|Channels||Analog: 62 (UHF)|
|Owner||Daystar Television Network
(Word of God Fellowship, Inc.)
|First air date||May 3, 1999|
|Last air date||March 4, 2009|
|Call letters' meaning||BLUegrass|
|Former callsigns||W62CL (1999–2001)|
|Former affiliations||UPN (1999–2004)
The WB (secondary, 1999–2003)
Shop at Home Network (1999-2000?)
RTN (2006–July 2008, October 2008-2009)
silent (July–October 2008)
Retro Jams (2009)
|Transmitter power||4 kW|
|Class||Low-power TV station|
WBLU-LP was a low-power television station broadcasting on channel 62 in Lexington, Kentucky. The station was owned by Equity Media Holdings of Little Rock, Arkansas. WBLU's signal was broadcast from downtown Lexington and provided coverage that did not extend far past the developed portions of the city, although the signal could be picked up in neighboring Scott and Bourbon counties.
There was a construction permit to boost the current power of 4 kW to 42 kW on channel 62, which would have increased the viewing area into the neighboring cities that touch Lexington. The signal upgrade never took place as, while the station as a low-power broadcaster would not have been required to broadcast in the new digital format at that time, channel 62 was reassigned for non-television use after the digital television transition for full service stations was completed in 2009.
The channel 62 frequency was originally used by a full-powered station, WBLG-TV (later WTVQ-TV), until 1980, when that station relocated to channel 36.
After WTVQ moved to channel 36, several organizations were petitioning for a license to broadcast on the channel 62 frequency, in the hopes of making it the fourth television station broadcasting out of Lexington (aside from KET). Way of the Cross, Inc., which wanted to use it for Christian broadcasting, was initially awarded the license, but, in 1983, channel 62 was awarded to Family Broadcasting Co., Inc., a for-profit group, due to their ability to build a stronger transmitter, which would carry the signal further into Eastern Kentucky. In 1986, a settlement between Way of the Cross and FBC was reached, which would allow Way of the Cross to broadcast 15 hours of religious programming each week, plus part-ownership of the station, while FBC would construct the station. Meanwhile, WDKY-TV channel 56, based in Danville with studios in Lexington, went on the air, making it the fourth station in the market.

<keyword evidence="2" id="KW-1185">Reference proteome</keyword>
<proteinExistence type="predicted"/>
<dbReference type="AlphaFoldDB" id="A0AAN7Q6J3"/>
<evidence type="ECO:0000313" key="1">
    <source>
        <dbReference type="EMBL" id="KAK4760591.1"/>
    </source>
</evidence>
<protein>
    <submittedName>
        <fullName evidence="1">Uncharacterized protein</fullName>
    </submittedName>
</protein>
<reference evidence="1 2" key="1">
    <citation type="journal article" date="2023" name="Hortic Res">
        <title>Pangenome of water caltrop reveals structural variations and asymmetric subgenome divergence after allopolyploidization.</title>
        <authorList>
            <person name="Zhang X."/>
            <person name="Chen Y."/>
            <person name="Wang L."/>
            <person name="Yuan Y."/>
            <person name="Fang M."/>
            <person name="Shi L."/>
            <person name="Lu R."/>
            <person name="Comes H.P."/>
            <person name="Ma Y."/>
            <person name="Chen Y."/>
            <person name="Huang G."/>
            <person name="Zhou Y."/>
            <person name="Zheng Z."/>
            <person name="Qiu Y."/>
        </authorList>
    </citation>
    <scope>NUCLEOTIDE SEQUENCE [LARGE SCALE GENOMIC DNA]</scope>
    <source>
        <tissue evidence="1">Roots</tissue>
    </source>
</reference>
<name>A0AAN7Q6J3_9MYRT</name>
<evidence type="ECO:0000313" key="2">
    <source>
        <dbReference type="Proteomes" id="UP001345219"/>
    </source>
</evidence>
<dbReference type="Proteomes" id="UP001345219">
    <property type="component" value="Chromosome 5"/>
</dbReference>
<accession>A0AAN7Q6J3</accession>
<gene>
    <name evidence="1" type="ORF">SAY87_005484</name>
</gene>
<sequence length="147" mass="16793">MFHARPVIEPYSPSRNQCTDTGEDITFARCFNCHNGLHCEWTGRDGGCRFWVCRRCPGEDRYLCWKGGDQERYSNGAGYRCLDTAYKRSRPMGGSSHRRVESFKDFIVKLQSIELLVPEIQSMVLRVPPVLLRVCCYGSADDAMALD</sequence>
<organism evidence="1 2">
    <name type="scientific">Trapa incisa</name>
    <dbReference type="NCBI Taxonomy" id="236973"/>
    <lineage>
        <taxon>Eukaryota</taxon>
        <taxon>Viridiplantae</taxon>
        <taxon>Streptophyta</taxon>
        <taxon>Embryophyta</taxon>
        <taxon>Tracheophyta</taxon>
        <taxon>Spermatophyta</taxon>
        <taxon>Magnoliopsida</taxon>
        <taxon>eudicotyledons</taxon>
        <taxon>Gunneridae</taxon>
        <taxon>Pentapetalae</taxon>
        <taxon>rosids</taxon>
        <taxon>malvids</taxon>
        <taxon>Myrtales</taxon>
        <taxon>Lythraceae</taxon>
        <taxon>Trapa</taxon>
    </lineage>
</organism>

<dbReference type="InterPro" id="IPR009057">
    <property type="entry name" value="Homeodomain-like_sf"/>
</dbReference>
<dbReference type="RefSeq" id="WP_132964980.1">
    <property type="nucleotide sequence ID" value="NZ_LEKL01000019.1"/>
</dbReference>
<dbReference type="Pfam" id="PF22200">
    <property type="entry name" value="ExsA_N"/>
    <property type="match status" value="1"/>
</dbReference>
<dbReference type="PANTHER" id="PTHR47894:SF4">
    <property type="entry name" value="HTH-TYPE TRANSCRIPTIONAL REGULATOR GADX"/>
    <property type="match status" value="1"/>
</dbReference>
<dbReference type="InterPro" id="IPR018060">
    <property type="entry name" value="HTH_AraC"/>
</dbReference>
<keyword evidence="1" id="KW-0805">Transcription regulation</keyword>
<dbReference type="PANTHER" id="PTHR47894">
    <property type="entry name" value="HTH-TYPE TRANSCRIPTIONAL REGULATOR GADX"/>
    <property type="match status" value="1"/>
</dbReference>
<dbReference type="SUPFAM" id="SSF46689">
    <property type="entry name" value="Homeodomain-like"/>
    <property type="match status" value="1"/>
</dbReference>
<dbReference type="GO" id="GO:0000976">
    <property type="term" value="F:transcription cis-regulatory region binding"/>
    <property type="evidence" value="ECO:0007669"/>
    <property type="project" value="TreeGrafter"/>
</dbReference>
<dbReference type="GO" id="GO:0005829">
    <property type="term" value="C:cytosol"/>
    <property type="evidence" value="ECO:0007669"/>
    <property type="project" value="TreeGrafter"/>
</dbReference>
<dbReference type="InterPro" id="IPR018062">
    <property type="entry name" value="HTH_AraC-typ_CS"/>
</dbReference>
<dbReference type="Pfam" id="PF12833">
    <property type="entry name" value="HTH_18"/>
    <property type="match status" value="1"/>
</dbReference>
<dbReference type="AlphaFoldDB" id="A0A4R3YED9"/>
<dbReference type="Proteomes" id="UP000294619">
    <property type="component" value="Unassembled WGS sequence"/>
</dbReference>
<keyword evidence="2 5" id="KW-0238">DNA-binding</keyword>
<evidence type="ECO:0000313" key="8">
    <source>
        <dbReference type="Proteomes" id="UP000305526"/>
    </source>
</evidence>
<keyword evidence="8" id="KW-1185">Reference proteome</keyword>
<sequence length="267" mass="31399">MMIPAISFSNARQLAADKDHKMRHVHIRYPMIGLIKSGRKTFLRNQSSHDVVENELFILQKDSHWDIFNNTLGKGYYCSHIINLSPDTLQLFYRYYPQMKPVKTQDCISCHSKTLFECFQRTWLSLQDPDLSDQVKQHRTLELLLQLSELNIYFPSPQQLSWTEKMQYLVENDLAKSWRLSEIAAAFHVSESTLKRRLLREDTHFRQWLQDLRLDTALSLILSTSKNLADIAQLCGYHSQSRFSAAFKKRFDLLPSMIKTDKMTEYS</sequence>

Finally, after more than seven years of legal battles, the station, WLKT, went on the air on October 15, 1988 under FBC's ownership, giving Lexington two independent stations. The studio and offices were located in a small shopping center at 124 New Circle Road, Northeast. The transmitter was located on Clintonville Road, three miles north of U.S. 60, in Clark County. WLKT ceased operations at 4:30 pm on June 30, 1989.
Channel 62 returned to the air on May 3, 1999, when B&C Communications first signed on WBLU. The station was a UPN affiliate, airing infomercials and syndicated reruns outside of the network's hours.